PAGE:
One of the most interesting LEGO titles released by DK Books this year was The LEGO Batman Movie: The Making of the Movie. This took an in-depth behind the scenes look at how LEGO Batman’s first solo adventure evolved from concept to big screen. One of its biggest draws were the numerous pieces of concept artwork and prototype LEGO models, which little did we know would actually offer us a look at future LEGO sets and characters. Hopes were high for the next Making of the Movie title which takes a look at the latest LEGO movie to hit cinemas. Our friends at DK Books have kindly sent over a copy of The LEGO NINJAGO Movie: The Making of the Movie book for us to take a look at, so this is our latest book review.
Packed with stunning concept art, sketches, artwork, inspiration and LEGO® builds, the book tells the fascinating story of how The LEGO NINJAGO MOVIE was made.
Find out how your favourite heroes, villains, vehicles and locations were created for the movie. Learn about each development stage of the movie, from the initial idea and storyboarding to recording the dialogue and special effects. Created in full collaboration with the LEGO Group, with exclusive insights from the filmmakers, animators and LEGO designers.
- Book Title: The LEGO NINJAGO Movie: The Making of the Movie
- Publisher: DK Books
- Pages: 200
- RRP: £16.99
- ISBN: 9780241285466
- Availability: General
A lot of work goes into making a movie and it’s no different for animated movies such as The LEGO NINJAGO Movie. In fact the LEGO movies have an extra layer of effort has many of the digital LEGO models you seen on screen have to be made with real LEGO bricks. LEGO Designers spend a couple of days taking part in a build sort of ‘build jam’ session where they grab some bricks and build various LEGO models which are later refined to become part of the movie and LEGO sets.
All of this process is covered in detail in The Making of the Movie book. It’s split into three main chapters – Locations, Characters and Vehicles. Despite the varied subject matter of these, they all offer the same sort of concept artwork, animation processes and how these helped to build what is seen in the final movie.
Those chapters are preceded by a Timeline, which charts the movies creation from the original animated TV show which inspired it right through all the processes in between. Including scripting, character design and even real world location research. Something you not expect to see if you’ve watched The LEGO Movie or The LEGO Batman Movie. These both took place in a completely brick-built world. For The LEGO NINJAGO Movie, way more ‘real’ elements were added and to achieve this the design team, heavily researched micro plants and even took minifigures into the great outdoors to see how they would look in this unique new environment. All of which is covered across this first section of the book.
Despite these natural elements being used more in The LEGO NINJAGO Movie, there is still a lot of LEGO on screen. As mentioned above this must all adhere to the 60 year system which means bricks created in the late 50’s can still be combined with elements produced today as well as fitting them together in ‘legal’ LEGO ways. Animal Logic have gone to great lengths to ensure these digital models could be recreated in real life, even if you’d need a heck of a lot of bricks to do it. Seeing how elements of the movie move from concept sketches to LEGO builds and then the movie, is genuinely impressive and covered in great details across the book.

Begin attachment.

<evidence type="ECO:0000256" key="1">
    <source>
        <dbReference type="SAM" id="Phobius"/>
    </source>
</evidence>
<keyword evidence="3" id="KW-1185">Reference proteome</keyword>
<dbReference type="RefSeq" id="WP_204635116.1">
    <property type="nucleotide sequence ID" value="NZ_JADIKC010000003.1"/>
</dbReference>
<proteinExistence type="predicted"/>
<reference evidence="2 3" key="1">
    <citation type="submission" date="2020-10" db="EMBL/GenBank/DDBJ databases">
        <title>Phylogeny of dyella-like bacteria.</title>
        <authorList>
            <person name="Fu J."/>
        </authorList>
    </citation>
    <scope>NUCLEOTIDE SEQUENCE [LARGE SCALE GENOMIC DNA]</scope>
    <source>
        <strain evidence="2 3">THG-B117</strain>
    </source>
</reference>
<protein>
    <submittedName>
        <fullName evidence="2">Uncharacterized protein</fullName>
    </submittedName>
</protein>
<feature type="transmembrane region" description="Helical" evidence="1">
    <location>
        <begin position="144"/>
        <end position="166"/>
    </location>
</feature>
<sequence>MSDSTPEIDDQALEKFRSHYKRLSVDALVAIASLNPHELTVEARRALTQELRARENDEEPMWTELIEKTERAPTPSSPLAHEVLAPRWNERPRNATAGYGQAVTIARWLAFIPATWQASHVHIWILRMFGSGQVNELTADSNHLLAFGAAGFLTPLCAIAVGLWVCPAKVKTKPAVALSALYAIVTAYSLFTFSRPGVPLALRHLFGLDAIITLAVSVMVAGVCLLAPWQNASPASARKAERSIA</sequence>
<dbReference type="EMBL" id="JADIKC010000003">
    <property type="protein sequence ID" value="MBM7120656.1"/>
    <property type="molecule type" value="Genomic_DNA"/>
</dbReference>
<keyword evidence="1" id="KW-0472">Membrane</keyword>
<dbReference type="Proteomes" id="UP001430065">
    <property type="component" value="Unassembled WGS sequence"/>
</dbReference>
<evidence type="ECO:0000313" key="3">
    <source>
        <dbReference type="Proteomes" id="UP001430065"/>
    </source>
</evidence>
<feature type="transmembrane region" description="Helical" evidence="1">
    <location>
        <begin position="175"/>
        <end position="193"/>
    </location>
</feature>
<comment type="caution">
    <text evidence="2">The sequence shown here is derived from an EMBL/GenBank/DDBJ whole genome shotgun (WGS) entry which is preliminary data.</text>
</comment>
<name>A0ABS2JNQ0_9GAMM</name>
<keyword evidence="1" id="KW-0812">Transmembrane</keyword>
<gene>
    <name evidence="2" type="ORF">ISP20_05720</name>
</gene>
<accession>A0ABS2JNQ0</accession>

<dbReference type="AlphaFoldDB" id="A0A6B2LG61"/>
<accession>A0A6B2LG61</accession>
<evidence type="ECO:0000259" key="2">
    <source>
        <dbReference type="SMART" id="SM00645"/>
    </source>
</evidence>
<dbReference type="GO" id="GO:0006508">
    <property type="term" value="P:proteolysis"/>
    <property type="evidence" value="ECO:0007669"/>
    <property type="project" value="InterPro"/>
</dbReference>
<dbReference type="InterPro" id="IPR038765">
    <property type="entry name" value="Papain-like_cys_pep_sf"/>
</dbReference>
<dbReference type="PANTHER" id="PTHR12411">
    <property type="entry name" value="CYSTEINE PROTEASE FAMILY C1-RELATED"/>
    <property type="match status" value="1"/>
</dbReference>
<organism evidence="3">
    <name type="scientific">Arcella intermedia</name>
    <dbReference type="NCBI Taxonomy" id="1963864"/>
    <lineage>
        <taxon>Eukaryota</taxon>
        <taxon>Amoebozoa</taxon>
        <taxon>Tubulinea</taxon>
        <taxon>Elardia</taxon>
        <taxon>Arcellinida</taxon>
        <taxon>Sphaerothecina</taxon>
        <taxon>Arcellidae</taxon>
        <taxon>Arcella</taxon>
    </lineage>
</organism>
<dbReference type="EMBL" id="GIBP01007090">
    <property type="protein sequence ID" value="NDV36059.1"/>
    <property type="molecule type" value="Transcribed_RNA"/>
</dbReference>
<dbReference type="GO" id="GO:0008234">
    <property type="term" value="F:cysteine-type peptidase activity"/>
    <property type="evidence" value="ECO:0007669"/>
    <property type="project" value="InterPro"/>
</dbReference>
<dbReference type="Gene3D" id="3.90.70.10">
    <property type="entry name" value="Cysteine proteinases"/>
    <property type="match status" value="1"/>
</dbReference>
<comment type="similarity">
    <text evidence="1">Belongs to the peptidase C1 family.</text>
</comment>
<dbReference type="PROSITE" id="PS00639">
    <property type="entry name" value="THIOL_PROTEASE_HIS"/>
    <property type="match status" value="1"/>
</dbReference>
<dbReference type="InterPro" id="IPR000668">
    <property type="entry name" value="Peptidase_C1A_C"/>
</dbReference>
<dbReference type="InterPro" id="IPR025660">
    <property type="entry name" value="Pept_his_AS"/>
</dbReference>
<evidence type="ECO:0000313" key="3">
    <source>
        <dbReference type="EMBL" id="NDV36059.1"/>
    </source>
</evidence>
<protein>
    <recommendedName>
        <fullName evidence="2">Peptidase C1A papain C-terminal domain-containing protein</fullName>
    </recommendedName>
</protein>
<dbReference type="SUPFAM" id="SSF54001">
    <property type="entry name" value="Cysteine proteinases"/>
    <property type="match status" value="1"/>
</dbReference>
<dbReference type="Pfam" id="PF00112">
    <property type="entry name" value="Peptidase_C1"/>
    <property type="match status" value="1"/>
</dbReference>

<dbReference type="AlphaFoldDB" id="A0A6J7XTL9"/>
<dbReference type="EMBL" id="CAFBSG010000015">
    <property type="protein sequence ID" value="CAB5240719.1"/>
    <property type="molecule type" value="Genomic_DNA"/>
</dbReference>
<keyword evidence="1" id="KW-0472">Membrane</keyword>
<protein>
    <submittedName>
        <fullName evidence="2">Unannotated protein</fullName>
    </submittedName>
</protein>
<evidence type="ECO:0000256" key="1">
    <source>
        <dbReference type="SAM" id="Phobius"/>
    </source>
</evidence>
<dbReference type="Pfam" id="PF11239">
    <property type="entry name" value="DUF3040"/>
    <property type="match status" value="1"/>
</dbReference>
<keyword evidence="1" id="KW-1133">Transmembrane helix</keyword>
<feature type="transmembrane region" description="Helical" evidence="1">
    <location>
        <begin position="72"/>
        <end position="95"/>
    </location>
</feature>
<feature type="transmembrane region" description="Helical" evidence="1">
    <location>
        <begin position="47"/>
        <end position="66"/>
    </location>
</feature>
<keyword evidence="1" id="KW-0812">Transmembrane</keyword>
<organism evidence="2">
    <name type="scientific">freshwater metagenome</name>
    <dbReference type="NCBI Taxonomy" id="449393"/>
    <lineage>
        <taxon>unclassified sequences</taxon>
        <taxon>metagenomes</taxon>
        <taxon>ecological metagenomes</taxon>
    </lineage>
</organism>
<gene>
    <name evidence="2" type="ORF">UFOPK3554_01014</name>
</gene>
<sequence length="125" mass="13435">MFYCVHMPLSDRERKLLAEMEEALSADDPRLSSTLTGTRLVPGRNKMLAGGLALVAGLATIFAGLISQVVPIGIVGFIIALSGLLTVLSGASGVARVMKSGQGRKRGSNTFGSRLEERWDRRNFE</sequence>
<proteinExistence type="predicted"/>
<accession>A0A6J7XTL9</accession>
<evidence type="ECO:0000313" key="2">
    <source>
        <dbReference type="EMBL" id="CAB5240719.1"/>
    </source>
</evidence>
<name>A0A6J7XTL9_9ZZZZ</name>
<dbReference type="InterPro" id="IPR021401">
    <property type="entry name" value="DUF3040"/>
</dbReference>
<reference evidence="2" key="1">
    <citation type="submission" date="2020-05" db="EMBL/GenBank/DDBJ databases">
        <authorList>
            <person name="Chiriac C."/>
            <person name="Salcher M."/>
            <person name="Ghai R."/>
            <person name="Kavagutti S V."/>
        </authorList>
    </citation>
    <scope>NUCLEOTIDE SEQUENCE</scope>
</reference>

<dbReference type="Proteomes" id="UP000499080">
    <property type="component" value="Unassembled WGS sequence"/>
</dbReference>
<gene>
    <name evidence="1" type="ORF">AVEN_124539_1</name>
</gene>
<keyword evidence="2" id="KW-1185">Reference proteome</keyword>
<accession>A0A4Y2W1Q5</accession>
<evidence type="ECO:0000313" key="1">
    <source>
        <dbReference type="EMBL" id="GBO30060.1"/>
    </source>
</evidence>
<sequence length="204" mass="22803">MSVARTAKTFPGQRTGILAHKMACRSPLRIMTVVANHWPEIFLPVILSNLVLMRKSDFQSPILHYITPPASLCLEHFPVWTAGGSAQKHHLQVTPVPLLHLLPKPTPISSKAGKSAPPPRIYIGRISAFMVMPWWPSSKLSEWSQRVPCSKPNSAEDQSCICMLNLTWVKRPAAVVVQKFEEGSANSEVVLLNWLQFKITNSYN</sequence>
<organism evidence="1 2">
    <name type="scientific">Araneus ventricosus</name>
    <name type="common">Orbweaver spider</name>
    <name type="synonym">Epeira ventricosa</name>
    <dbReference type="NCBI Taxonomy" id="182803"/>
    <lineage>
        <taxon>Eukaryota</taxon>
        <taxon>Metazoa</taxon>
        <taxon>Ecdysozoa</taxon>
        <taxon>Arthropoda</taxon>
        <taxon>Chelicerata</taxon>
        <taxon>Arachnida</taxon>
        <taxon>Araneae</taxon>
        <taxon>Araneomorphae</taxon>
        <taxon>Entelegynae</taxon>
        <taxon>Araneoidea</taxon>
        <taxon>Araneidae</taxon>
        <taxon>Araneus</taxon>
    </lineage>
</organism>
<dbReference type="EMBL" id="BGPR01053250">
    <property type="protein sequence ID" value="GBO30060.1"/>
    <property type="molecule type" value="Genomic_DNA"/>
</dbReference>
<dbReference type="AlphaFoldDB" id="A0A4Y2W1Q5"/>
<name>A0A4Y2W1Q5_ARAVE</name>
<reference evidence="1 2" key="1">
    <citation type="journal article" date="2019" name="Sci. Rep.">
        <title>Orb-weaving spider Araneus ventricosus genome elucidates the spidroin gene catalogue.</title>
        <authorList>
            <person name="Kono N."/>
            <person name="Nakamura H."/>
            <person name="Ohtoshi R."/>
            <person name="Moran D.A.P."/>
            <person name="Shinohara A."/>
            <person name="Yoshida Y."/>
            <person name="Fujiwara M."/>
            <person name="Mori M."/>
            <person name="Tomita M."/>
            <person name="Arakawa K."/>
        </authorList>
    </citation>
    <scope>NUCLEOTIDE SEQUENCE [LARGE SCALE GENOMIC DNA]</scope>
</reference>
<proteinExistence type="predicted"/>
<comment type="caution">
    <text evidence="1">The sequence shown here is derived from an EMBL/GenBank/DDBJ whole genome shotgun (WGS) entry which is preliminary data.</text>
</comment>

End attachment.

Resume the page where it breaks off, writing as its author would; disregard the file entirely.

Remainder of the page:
With NINJAGO already being an established world with a rabid fanbase, translating well-known characters into a new world, went through many iterations before they settled on what we see in LEGO sets and the final movie. The book takes a close look at each of the main characters and their vehicles. Showing their various design concepts and ultimately abandoned versions. Unlike the LEGO Batman Movie edition of this books, it doesn’t offer any sneaky peeks at up coming LEGO releases but it’s interesting to see how some characters evolved in the design process.
Although their are no set reveals the books does offer a look at some of the physical LEGO concept models which have become retail sets. Seeing how sets like NINJAGO City or the Temple of the Ultimate, Ultimate Weapon could of been are quite cool. Smart goes for some of the ninja mechs and vehicles, many of which have cool little micro version featured alongside the bigger builds.
We always enjoy the behind the scenes snippets featured in some of DK Books other titles, so to have an entire book dedicated to is an interesting read. Something that both inspiring movie makers and LEGO Builders would both appreciate. It’s a little disappointing the book doesn’t offer the same level of future insight for upcoming sets, but they are a few pieces which could signify new sets coming in 2018. The book does offer plenty more concept artwork, some of which would make amazing prints.
You may not have any intention in seeing the movie at the cinema or may you be a fan of the LEGO theme, which inspired it but we’d still recommend grabbing a copy of this book as it offers an interesting in-sights to the world of LEGO. The LEGO NINJAGO Movie: The Making of the Movie is available now from Amazon and all good book sellers.